Another useful thing to keep on hand is a heating pad. This is helpful if there is any kind of shock, or low temperature, or for general sickness and debility as well. Get one that is designed for animals if possible, and make sure that the electric wire is covered and unavailable for chewing. In an emergency hot water bottles can be improvised using empty plastic bottles, which are filled with hot, but not boiling water. Be sure to cover these with a towel, or cloth so that the hot surface is not in direct contact with the skin or fur. This will help keep them warm until you can get into the vet. Shock can be seen due to serious medical problems, such as acute diarrhea, hypoglycemia, blood loss from trauma or internal problems, poisoning and many serious internal problems that might not be evident without x-rays or blood tests. If your pet shows any of these signs seek medical help as soon as possible. In general the smaller the animal the more rapidly they will go into shock and the more urgently medical attention is required. This applies especially young kittens and puppies, who are very susceptible to chills as well as hypoglycemia.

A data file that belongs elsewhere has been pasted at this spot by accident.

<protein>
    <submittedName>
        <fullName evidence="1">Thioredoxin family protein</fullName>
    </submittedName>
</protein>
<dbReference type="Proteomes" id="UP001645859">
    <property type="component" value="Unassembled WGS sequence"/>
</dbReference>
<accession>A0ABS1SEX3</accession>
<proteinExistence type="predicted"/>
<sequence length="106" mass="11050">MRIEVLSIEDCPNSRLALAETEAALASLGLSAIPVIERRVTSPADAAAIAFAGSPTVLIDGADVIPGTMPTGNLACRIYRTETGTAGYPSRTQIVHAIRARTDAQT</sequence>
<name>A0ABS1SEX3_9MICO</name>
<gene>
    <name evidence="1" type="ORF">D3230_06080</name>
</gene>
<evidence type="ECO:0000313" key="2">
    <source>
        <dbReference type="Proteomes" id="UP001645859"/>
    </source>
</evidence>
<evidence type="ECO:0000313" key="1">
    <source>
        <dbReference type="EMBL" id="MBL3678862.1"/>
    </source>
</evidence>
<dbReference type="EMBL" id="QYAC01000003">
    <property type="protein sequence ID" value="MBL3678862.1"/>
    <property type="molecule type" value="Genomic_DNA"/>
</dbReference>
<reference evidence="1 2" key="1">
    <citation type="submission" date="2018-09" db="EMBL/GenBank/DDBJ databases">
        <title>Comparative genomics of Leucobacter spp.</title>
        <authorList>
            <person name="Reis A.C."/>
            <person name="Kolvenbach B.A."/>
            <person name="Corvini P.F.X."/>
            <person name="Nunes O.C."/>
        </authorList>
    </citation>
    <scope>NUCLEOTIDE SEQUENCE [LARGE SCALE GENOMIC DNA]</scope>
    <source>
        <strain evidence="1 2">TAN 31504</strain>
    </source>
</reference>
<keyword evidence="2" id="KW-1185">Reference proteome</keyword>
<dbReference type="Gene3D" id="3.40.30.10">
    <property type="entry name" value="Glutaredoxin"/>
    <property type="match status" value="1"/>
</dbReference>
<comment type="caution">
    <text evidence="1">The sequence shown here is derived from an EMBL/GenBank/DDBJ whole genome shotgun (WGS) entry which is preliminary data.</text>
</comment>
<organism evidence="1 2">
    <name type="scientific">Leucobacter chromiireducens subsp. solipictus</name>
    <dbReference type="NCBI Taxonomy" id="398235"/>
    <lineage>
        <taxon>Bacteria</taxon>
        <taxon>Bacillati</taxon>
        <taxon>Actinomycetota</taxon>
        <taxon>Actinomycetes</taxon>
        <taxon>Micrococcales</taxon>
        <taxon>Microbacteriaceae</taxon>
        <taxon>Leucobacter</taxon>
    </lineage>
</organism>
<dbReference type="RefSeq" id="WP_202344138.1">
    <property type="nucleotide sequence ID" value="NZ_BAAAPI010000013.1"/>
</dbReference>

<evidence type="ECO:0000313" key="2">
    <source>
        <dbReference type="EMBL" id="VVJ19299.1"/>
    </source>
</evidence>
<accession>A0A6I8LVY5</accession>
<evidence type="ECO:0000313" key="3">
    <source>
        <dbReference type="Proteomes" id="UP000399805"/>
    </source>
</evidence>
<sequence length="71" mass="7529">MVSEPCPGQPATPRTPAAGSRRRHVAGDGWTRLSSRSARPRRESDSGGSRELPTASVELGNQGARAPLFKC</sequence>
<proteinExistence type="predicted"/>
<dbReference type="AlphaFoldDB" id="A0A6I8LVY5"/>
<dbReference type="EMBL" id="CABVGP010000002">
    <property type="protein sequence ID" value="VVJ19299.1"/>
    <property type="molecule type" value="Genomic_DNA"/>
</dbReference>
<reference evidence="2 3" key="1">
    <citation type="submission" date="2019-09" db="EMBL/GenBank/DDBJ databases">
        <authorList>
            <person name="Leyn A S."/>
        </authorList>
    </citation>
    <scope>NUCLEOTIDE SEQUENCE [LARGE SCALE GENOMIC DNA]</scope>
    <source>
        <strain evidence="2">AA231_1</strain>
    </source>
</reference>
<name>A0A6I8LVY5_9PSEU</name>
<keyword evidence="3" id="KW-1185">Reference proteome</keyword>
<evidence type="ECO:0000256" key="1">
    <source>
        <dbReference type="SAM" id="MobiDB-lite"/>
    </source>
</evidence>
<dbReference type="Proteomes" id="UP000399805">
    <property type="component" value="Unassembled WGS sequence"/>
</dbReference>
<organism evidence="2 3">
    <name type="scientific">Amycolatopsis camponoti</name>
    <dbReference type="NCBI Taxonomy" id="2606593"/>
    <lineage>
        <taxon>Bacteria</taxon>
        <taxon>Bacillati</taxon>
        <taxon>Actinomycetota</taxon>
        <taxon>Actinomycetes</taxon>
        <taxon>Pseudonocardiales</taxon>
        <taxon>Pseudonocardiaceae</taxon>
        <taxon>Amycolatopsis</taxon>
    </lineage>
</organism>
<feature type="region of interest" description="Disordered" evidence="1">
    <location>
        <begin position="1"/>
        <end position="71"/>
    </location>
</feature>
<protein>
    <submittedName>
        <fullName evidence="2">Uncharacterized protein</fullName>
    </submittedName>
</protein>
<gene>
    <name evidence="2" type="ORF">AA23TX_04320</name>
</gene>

The next useful thing to have is pediolyte, or another dehydration fluid. This is basically water and electrolytes and is essential if your animal is having diarrhea or any signs of shock, such as low temperature, cold extremities, pale gums and weakness. You will need a syringe to administer the pediolyte and a five or ten cc syringe usually works well, you can give one or two syringes of this into the mouth every hour until they are looking better, depending on the size of the animal. To check for signs of dehydration it is best to take the skin at the scruff of the neck and raise it up between your finger and thumb then let go. If it goes immediately back down to normal they are not dehydrated, if it stays up for more than a few seconds, then they are starting to get dehydrated and need to be given oral rehydration fluids immediately as described above. Another useful thing to start giving, especially to puppies and young animals of any type is a little honey and water, or even glucose. The honey needs to be dissolved in a little hot water then some cool water added to get it into a solution which can be given with a syringe. Toy breeds, such as chihuahua’s are particularly prone to hypoglycemia and low blood sugar, especially as puppies, so this is well worth doing in an emergency, when you are not exactly sure of the cause.